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others but you have to have firefighters there. one fire we talked about idaho, the beaver creek i fire, 106,000 acres burned. 1800 firefighter are battling but it's 30% contained. in montana, a couple of major fires there and the one that people are watching is in yellowstone. there are five fires in yellowstone but one in particular, the allen fire burned 4500 acres. no evacuations but this area, these areas across the west, extremely dry. firefighters are stretched thin. the southern california fire season hasn't gotten into full swing making things more difficult in september and october. >> shepard: and more expensive. a billion dollars spent on it so far. a military court sentenced the army private bradley manning today. he got 35 years for giving hundreds of thousands of documents to wikileaks. supporters gasped in the
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courtroom. the judge demoted manning from private first class to private and dishonorably discharged him. he leaked the documents while working in iraq in 2010. he'll be eligible for parole after serving one-third of his sentence. wikileaks tweeted a strategic victory in the bradley manning case. eligible for release in less than 9 years, 4.4 in one calculation. fox news can't firm either estimate. everybody has a favorite brand or two that you can't do without, right? whether it's an airline or pair of shoes or soda, now a new sway shows the most respected brands and the ones which hate the most. and wait until you hear which is the worst of them all. below a cigarette maker. details next. [ female announcer ] a classic macaroni & cheese from stouffer's
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favorite story of the day. maybe of the week so far. how the hell we didn't learn about this weeks ago is beyond me. listen now. officials in germany arrested a half naked man who they said was high on drugs, who illegally boarded the government jet of the german chancellor, angela merkel. that's according to a leaked police report. it happened on the 25th of july. officials say the man who boarded the jet is a turkish body builder named volcan. dressed in only his under pants carrying a big bag of weed and molly. in other words, he had marijuana and ecstasy or mdma on it and it showed. he made himself at home spraying fire extinguisher foam, you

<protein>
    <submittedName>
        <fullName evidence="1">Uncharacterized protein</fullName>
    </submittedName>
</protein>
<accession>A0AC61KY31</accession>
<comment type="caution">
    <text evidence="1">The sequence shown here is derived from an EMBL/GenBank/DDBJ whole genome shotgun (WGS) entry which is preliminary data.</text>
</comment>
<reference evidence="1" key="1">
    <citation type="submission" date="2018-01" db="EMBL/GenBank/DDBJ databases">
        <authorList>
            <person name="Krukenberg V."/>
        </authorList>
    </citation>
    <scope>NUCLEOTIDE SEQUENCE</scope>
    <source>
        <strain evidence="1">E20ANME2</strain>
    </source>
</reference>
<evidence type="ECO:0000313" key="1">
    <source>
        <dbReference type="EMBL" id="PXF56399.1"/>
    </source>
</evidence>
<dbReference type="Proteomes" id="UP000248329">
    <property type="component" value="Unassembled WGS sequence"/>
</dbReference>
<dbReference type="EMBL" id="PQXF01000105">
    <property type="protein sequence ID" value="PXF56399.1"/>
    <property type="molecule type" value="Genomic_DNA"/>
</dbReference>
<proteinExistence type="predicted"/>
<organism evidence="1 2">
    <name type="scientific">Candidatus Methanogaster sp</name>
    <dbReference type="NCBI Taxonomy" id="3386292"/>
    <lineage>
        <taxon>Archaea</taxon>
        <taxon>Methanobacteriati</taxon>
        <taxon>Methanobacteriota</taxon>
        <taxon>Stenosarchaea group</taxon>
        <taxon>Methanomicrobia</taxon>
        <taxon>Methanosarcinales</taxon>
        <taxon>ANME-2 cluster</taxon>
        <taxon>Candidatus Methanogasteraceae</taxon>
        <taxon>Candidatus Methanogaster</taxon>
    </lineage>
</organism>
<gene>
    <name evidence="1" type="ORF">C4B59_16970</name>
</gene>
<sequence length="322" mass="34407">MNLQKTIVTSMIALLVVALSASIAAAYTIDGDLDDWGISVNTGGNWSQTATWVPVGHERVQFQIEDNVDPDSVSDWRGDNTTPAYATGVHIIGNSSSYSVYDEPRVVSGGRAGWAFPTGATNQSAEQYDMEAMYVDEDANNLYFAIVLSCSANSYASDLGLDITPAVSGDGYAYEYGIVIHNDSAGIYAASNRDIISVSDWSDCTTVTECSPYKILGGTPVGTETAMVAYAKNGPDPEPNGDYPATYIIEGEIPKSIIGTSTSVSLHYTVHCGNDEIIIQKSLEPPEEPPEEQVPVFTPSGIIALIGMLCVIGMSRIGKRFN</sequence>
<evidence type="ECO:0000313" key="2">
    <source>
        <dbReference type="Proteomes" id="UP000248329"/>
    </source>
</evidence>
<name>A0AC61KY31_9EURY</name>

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pushing buttons in the cockpit and arresting the emergency slide. it took cops four hours to remove him. officials are still investigating how it body builder boxer shorts wearing ecstasy toting marijuana smoking volcan managed to get on there in the first place. that, ladies and gentlemen, is the story of the week. >> another jury roomen favorite, david hasselhoff. a store clerk was hurt trying to stop a thief from stealing signs that featured the former baywatch star. it happened in new haven, connecticut. the clerk spotted a man stealing advertisements for iced coffee ads that had hasselhoff's picture. cops say he ran over the clerk with his suv. he got away. officials report 500 thefts
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those signs in several states. the actor is shocked and saddened by happened in connecticut, who wouldn't be. he said his thoughts are with the clerk's family. the maker of marlboro cigarettes does better than delta airlines in a branding survey. the firm ranks how favorably people view companies. phillip morris comes in second, last among the least respected. the least respected of them all, delta, they get you there, they get you there with care. h & r block is third. no questions there. when it comes to the most respected. coke and pepsi tied for first place. wow ... reps for core brand based their sway survey on the public's perception, not products.